Wednesday, 17 September 2014

Going in for the Kil.




Kilderkin

The kilderkin (from the Dutch for "small cask") is equal to half a barrel or two firkins.


Beer kilderkin

Until the adoption of the imperial system the beer kilderkin was defined as 18 ale or beer gallons.

Imperial kilderkin

With the adoption of the imperial system the kilderkin was redefined to be 18 imperial gallons, which is exactly 81.82962 litres or approximately 2.890 cubic feet.
 

On Saturday last week, we had an organising meeting for the Manchester Beer and Cider Festival. (Get it in your diaries Folks - Bigger and better than last year's sell-out, 50% of beers on main floor, 50% on concourse to avoid the stairs - and back at the magnificent Velodrome - advert ends.) One discussion was how to liven up the beer selection to get many more up and coming breweries in and to provide as wide a selection as possible.

I won't bore you with all the details of the discussion, but the Beer Orderer (a thankless task if ever there was one) pointed out that we had just discussed how tight space was at the bars and that we need where possible, in as many cases as we can, to get beer in eighteens. A major stumbling block is that very few small, up and coming, cutting edge breweries supply beer in eighteens (kilderkins) thus limiting our ability to order them, as we really need to maximise the utilisation of available space. Now this isn't the end of the matter, but I know this is a common problem with beer festivals. It might therefore be an idea for some breweries that find themselves excluded from certain festivals, would do well to point out that they can supply in kils. It would also be a good idea, where funds permit, to buy a few.

I also suggested that we should try and ensure that no sexist T Shirts are being sold at our event. We use the same guy as GBBF and while we can't be sure what the situation will be, enquiries will be made.  I'll keep you informed as to how that goes.

Just a small quote from our website:  "Once again we’ll be featuring some of the very best cask conditioned craft beers available selected from the very best brewers from around the country. From traditional bitters to hop front IPAs, through to the most cutting edge sours & saisons"  

19 comments:

StringersBeer said...

We got a few refurb 18s from Morrow bros. Reasonably priced as I remember. They are b*st*rds to move though.

Dave Bailey said...

We supply in kils. However, we only have a total population of 6. They sit idle most of the time as most of the bars we supply don't want kils.

However, this summer we had 4 kils out at GBBF. Two also went to other festivals. Our local CAMRA festival, Ulverston, wanted a kil of Azimuth. We didn't have the empties back in time from GBBF to fill them with one of the best batches we had ever produced. You can understand that I was as disappointed as the festival organisers were when we failed to deliver what they, and I wanted to see on at the festival.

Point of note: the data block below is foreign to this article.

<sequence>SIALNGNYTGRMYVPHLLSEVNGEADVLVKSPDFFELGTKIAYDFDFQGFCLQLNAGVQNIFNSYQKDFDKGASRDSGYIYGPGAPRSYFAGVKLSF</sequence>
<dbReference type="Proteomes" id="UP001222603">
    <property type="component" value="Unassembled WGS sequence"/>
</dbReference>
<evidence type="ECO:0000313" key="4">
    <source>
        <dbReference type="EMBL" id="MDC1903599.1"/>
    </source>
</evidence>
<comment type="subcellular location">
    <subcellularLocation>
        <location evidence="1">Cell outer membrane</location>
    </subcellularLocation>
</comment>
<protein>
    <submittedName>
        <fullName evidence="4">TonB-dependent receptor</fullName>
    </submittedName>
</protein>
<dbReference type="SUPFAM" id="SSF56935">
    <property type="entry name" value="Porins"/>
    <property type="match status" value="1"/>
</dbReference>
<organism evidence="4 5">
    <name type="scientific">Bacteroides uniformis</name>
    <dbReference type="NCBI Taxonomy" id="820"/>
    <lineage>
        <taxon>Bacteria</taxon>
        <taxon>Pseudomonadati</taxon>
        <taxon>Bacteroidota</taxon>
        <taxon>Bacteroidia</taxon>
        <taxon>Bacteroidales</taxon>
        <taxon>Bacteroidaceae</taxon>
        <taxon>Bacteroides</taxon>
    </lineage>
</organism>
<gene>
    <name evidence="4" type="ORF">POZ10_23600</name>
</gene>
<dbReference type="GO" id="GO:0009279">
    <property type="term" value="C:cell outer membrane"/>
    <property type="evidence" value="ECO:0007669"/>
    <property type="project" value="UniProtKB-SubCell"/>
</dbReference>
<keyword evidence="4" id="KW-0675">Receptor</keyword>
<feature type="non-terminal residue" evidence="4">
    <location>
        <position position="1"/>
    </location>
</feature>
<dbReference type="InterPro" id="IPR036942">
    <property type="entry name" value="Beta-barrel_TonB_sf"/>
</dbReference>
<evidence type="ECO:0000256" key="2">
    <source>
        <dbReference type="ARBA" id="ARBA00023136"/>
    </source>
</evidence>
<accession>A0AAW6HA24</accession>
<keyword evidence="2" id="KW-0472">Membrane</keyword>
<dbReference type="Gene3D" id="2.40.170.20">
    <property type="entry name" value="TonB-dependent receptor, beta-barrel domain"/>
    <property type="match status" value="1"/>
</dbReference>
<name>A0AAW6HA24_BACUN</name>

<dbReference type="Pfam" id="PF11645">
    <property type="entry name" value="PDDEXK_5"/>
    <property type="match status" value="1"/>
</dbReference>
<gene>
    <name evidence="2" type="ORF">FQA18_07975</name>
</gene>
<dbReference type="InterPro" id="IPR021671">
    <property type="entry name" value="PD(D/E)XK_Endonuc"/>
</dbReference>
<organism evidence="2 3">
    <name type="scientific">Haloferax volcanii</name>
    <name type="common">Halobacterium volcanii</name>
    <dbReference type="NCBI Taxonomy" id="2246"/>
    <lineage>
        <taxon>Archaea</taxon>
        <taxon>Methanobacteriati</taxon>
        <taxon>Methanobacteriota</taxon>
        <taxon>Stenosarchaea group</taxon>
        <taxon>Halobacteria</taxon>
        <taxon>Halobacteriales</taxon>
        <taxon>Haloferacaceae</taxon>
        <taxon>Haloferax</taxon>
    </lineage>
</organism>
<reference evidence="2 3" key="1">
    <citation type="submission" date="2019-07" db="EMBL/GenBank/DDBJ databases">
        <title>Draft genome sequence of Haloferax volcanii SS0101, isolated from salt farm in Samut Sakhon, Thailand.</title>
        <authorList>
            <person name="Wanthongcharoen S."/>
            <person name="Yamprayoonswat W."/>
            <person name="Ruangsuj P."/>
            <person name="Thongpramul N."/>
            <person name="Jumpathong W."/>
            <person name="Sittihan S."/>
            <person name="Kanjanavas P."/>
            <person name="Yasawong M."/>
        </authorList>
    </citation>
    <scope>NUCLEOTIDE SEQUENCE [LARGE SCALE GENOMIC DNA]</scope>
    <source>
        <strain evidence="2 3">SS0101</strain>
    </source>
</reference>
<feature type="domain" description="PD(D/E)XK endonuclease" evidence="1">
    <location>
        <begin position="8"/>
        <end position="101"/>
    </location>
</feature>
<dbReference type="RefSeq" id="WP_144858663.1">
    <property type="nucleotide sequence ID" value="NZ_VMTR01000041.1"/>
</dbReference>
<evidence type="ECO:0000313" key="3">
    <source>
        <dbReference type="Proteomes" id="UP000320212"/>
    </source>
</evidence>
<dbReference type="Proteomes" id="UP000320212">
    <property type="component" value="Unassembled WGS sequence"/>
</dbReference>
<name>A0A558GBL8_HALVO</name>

It's a problem, as I understand the space issue, but equally, we simply can't justify spending more money on containers that sit for 9 months of the year completely empty and doing nothing.

They will probably all be empty for the Manchester Beer Festival however. (Pitch ends)

Tandleman said...

Jon: A bugger to move? Indeed. We aren't asking for the fun of it.

Dave: Fair point. That's why I caveated what I said.

Phil said...

Just wanted to say that last year's festival was an absolute stonker, with a superb range of great beer - and I speak as someone who turned up on the last day and watched the bars run dry. Glad to hear it won't all be on the island next time, too. Can't wait!

Paul Bailey said...

Hope you've got the appropriate lifting gear? Kils are damned heavy!

Tandleman said...

Paul: We have the gear. Couldn't do it otherwise. We have a very strict Health and Safety Officer. Me!

Mike cowbourne said...

About a third of our trade is still in Kils, locally on the IoM that is and it is just for our bitter all our seasonal beers and one offs are in Firkins

Cooking Lager said...

Sexist t shirts are hard to come by these days. I rely on beardie piss ups to get them. Please don't drop these.

Stono said...

fwiw Chappel use that same t-shirt seller (actually who doesnt theres only really the one isnt there) and there were none of the ladies tshirts I saw from GBBF on sale there. Worth noting at least, even if it hasnt been blogged about in as much detail.

py said...

What is the appropriate serving temperature for sours and saisons and how will you ensure that this is achieved?

Tandleman said...

If they are cask conditioned, between 11 and 13C.

By cooling.

py said...

serving sours and saisons warm? and to think that people say camra aren't doing their level best to put the British public off beer for life.

Tandleman said...

You find 11C warm? Lie in a bath at that temp for ten minutes and see how you feel.

py said...

11c is shorts weather in this country. Certainly far too warm for a crisp saison

Tandleman said...

Where do you live then? Saisons should be crisp. Are you sure?

Erlangernick said...

Yeah, whenever I have a Saison or a "sour" (whatever that might be) in Belgium, it's served cold as Stella.

py said...

A saison is specifically meant to be a refreshing summer drink. Its probably most similar in flavour to a weizen. Would you accept a weizen at 13 degrees in a Munich beer hall? I certainly hope not.

Its all very well camra ambitiously claiming to sell "cutting edge" beers, but if they don't make the effort to serve them correctly, they're just going to put people off them and further damage the cause of beer in the uk, and undo all the good work people like brewdog do in democratising and modernising beer and making it attractive to a new younger audience.

Ron Pattinson said...

An Ale kilderkin was 16 gallons. I know. I should get out more.

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